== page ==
Document Type


Publication Date



The stress-sensitive maternal hypothalamic–pituitary–adrenal (HPA) axis through the end-product cortisol, represents a primary pathway through which maternal experience shapes fetal development with long-term consequences for child neurodevelopment. However, there is another HPA axis end-product that has been widely ignored in the study of human pregnancy. The synthesis and release of dehydroepiandosterone (DHEA) is similar to cortisol, so it is a plausible, but neglected, biological signal that may influence fetal neurodevelopment. DHEA also may interact with cortisol to determine developmental outcomes. Surprisingly, there is virtually nothing known about human fetal exposure to prenatal maternal DHEA and offspring neurodevelopment. The current study examined, for the first time, the joint impact of fetal exposure to prenatal maternal DHEA and cortisol on infant emotional reactivity.


Participants were 124 mother–infant dyads. DHEA and cortisol were measured from maternal hair at 15 weeks (early gestation) and 35 weeks (late gestation). Observational assessments of positive and negative emotional reactivity were obtained in the laboratory when the infants were 6 months old. Pearson correlations were used to examine the associations between prenatal maternal cortisol, prenatal maternal DHEA, and infant positive and negative emotional reactivity. Moderation analyses were conducted to investigate whether DHEA might modify the association between cortisol and emotional reactivity.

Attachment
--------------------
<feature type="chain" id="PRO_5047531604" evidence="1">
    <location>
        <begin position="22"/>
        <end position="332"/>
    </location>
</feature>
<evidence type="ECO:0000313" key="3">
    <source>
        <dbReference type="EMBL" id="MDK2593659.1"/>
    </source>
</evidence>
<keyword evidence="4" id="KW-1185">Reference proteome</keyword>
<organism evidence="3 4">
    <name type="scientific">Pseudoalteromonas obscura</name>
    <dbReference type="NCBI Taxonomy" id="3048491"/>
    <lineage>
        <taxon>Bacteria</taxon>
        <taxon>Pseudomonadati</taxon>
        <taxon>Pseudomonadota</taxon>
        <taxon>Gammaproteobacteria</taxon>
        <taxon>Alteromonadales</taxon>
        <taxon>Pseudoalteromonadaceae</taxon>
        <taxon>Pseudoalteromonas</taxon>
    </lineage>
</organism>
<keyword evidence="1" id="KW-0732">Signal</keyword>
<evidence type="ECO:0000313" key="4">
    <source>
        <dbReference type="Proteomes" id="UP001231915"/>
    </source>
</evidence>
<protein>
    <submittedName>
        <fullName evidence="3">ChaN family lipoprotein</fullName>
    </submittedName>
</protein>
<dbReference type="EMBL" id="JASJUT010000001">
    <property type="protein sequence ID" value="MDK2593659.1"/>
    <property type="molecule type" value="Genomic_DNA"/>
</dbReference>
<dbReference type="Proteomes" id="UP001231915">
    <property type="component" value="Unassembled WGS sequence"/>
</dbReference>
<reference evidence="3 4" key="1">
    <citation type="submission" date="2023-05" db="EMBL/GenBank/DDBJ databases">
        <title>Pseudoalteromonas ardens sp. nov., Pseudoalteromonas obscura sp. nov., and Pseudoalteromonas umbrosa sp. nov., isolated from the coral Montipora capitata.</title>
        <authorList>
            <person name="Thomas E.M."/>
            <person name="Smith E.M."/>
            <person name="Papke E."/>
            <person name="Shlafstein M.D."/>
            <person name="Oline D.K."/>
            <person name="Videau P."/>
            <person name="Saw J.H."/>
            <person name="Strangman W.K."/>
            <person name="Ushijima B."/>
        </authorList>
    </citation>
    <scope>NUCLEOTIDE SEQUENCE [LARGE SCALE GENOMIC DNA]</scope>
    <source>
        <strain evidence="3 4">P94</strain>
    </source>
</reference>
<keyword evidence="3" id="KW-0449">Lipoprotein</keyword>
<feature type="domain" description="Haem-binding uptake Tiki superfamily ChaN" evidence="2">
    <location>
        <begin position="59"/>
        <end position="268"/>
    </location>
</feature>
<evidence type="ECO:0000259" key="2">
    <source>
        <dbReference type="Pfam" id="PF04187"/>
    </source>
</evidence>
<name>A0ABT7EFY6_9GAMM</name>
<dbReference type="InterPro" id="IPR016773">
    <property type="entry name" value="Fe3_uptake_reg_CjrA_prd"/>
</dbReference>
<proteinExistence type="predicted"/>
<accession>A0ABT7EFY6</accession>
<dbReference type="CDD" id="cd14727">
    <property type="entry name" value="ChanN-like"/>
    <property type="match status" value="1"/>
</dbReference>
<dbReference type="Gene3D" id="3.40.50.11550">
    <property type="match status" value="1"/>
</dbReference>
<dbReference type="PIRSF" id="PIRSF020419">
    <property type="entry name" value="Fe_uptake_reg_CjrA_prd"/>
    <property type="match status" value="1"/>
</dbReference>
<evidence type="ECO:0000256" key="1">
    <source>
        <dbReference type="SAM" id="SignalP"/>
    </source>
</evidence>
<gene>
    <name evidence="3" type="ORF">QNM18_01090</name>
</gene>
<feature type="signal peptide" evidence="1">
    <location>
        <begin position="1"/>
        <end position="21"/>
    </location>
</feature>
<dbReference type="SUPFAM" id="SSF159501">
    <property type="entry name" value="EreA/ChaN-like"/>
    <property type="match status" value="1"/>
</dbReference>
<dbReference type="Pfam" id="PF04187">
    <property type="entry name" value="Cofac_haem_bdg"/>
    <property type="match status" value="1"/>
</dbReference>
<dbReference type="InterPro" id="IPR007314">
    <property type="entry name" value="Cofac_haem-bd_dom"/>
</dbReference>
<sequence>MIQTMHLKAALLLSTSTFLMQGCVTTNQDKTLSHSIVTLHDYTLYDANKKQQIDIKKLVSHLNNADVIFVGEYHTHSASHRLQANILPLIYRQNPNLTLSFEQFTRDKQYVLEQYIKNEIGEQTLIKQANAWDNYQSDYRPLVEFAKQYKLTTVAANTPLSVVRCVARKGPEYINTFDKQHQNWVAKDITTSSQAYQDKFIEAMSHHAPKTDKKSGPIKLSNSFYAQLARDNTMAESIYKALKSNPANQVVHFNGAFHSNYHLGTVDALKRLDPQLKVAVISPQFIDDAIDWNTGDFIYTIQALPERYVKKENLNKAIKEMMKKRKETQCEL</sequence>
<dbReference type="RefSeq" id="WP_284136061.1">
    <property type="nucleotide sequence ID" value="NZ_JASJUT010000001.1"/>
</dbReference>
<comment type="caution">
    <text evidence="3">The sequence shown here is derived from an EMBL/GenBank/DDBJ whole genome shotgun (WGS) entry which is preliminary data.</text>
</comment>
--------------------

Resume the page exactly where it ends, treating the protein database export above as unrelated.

Higher levels of both early and late gestation maternal DHEA were linked to greater infant positive emotional reactivity. Elevated late gestation maternal cortisol was associated with greater negative emotional reactivity. Finally, the association between fetal cortisol exposure and infant emotional reactivity was only observed when DHEA was low.


These new observations indicate that DHEA is a potential maternal biological signal involved in prenatal programming. It appears to act both independently and jointly with cortisol to determine a child's emotional reactivity. Its role as a primary end-product of the HPA axis, coupled with the newly documented associations with prenatal development shown here, strongly calls for the inclusion of DHEA in future investigations of fetal programming.


This article was originally published in Journal of Child Psychology and Psychiatry in 2024.

jcpp13952-sup-0001-tabless1-s6.docx (44 kB)
Supporting information


The authors

Creative Commons License

Creative Commons License
This work is licensed under a Creative Commons Attribution-Noncommercial-No Derivative Works 4.0 License.



To view the content in your browser, please download Adobe Reader or, alternately,
you may Download the file to your hard drive.

NOTE: The latest versions of Adobe Reader do not support viewing PDF files within Firefox on Mac OS and if you are using a modern (Intel) Mac, there is no official plugin for viewing PDF files within the browser window.